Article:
Watch: This Is Why Biden’s $2 Trillion Infrastructure Plan Will Fail
In the United States, we have a problem that’s so BIG and obvious that even Elon Musk can’t see it. Our highways are broken, our streets are clogged with traffic,...
SINGAPORE (Dow Jones) —National Iranian Oil Co. will move its top fuel oil trader to head its Beijing office next month just as Europe’s embargo against Tehran goes into effect, three people familiar with the matter said Thursday.
Traders said the move symbolizes Tehran’s reliance on China as the buyer of last resort when other customers are scurrying away due to the threat of sanctions. Besides crude oil NIOC is also eyeing the Chinese market to absorb its sizable fuel oil exports.
“It shows where the priority lies for Iran. China is its focus,” said one of the people.
M. Hojjati, currently NIOC’s Fuel Oil Marketing Manager, will be taking charge July 1, two of the people said, citing an email from Mr. Hojjati Thursday. He will oversee crude sales to China, NIOC’s largest customer, and may handle other products such as fuel oil as well, said the third person, with direct knowledge of the matter.
China has so far defied western sanctions that are aimed at hurting Iran’s oil revenues as a weapon to weaken Tehran’s stance on its nuclear program, something Western governments allege is a covert attempt to build a bomb. Tehran says its nuclear program is for peaceful purposes.
“China’s imports of oil from Iran is completely fair and reasonable and does not hurt third parties or the international community,” Chinese Foreign Ministry spokesman Hong Lei said at a daily press briefing Thursday.
The impending sanctions program is set to bring China into confrontation with the U.S. Washington has granted exemptions to several countries from sanctions, which target financial institutions doing business with Iran’s energy sector. However, Beijing has yet to get an exemption, and the deadline to comply with U.S. sanctions is June 28.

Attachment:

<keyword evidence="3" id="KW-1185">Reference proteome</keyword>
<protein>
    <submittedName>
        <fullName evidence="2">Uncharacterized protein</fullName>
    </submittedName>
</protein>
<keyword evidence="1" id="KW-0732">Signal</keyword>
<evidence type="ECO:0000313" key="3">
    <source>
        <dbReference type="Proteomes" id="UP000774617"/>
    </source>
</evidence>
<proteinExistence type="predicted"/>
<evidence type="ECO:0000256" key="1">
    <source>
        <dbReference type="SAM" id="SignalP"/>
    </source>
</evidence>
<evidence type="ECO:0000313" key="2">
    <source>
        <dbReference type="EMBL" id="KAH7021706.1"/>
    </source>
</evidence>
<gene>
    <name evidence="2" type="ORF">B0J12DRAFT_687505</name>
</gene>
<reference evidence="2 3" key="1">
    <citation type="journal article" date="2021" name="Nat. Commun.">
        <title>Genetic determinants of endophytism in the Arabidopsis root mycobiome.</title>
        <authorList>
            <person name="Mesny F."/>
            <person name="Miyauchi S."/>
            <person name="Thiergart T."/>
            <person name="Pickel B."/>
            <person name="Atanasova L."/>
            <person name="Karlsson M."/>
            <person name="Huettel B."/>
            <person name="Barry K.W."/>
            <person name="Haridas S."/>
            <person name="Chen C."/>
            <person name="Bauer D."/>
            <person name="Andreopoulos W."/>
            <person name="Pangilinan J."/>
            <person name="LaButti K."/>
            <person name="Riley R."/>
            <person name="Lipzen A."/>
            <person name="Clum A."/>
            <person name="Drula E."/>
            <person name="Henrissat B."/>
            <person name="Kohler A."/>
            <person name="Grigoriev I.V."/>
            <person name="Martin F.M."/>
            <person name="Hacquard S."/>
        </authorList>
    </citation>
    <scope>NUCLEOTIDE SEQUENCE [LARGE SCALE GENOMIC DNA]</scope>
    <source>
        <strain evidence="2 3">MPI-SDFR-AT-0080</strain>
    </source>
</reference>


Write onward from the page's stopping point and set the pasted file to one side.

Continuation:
To make matters more complicated, a day after U.S. Secretary of State Hillary Clinton said Beijing appeared to be taking steps to reduce purchases from Tehran, Chinese customs data showed its imports from Iran were actually rebounding after a brief dip earlier this year because of a pricing dispute between the two sides.
Traders say Mr. Hojjati’s appointment will intensify NIOC’s efforts to find a market for its fuel oil exports, second only to crude. Its traditional buyers–traders and oil companies–are walking out the door one by one as sanctions make doing business with Iran more difficult. Royal Dutch Shell PLC (RDSB) has stopped buying crude and fuel oil from Iran, while trading giant Vitol Group is also expected to stop when the European Union sanctions take effect in just over a week.
“Vitol is and will remain in compliance with all applicable sanctions,” a spokesman for the company said without commenting on specific purchases from Iran.
The exit of other major buyers will leave the playing field empty for Zhuhai Zhenrong Co., China’s largest importer of Iranian crude oil, who’s also one of the few remaining buyers of NIOC’s fuel oil.
The U.S. has already imposed sanctions on state-run Zhuhai in January for allegedly exporting gasoline to Tehran over the last two years, but traders say the sanctions are unlikely to affect its business. Iranian fuel oil volumes could be easily absorbed in the Chinese market as marine fuel or a feedstock for its independent refiners, traders said.
Meanwhile, the current head of NIOC’s Beijing office is expected to move back to Tehran after a two-year tenure, one of the persons said. Mr. Hojjati will be succeeded by M. Sharifi as the head of the company’s fuel oil trading team in Tehran, he said in the email, a copy of which was reviewed by Dow Jones Newswires.
– By Gurdeep Singh, Dow Jones Newswires
Join the 67,373 members that receive our newsletter.
Have a news tip? Let us know.